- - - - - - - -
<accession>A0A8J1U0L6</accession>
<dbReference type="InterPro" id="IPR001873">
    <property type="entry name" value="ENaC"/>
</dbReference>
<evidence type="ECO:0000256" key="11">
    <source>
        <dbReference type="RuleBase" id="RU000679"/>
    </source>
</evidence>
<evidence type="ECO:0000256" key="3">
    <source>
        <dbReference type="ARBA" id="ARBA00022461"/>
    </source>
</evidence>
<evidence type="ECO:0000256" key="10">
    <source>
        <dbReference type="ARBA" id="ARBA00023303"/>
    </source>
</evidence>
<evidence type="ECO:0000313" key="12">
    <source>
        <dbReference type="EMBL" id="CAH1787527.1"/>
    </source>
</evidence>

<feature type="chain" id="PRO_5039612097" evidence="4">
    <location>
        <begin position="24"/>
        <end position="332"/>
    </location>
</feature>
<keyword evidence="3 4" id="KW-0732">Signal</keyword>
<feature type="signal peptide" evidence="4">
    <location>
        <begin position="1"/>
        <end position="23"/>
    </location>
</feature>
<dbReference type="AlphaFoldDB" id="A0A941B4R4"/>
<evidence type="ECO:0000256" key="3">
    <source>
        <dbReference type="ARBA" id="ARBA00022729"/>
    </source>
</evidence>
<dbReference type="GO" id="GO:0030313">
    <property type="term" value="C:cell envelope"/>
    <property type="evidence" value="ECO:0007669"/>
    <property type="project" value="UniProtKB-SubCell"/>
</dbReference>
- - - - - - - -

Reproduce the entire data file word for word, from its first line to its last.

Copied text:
<accession>A0A8J1U0L6</accession>
<dbReference type="InterPro" id="IPR001873">
    <property type="entry name" value="ENaC"/>
</dbReference>
<evidence type="ECO:0000256" key="11">
    <source>
        <dbReference type="RuleBase" id="RU000679"/>
    </source>
</evidence>
<evidence type="ECO:0000256" key="3">
    <source>
        <dbReference type="ARBA" id="ARBA00022461"/>
    </source>
</evidence>
<evidence type="ECO:0000256" key="10">
    <source>
        <dbReference type="ARBA" id="ARBA00023303"/>
    </source>
</evidence>
<evidence type="ECO:0000313" key="12">
    <source>
        <dbReference type="EMBL" id="CAH1787527.1"/>
    </source>
</evidence>

<feature type="chain" id="PRO_5039612097" evidence="4">
    <location>
        <begin position="24"/>
        <end position="332"/>
    </location>
</feature>
<keyword evidence="3 4" id="KW-0732">Signal</keyword>
<feature type="signal peptide" evidence="4">
    <location>
        <begin position="1"/>
        <end position="23"/>
    </location>
</feature>
<dbReference type="AlphaFoldDB" id="A0A941B4R4"/>
<evidence type="ECO:0000256" key="3">
    <source>
        <dbReference type="ARBA" id="ARBA00022729"/>
    </source>
</evidence>
<dbReference type="GO" id="GO:0030313">
    <property type="term" value="C:cell envelope"/>
    <property type="evidence" value="ECO:0007669"/>
    <property type="project" value="UniProtKB-SubCell"/>
</dbReference>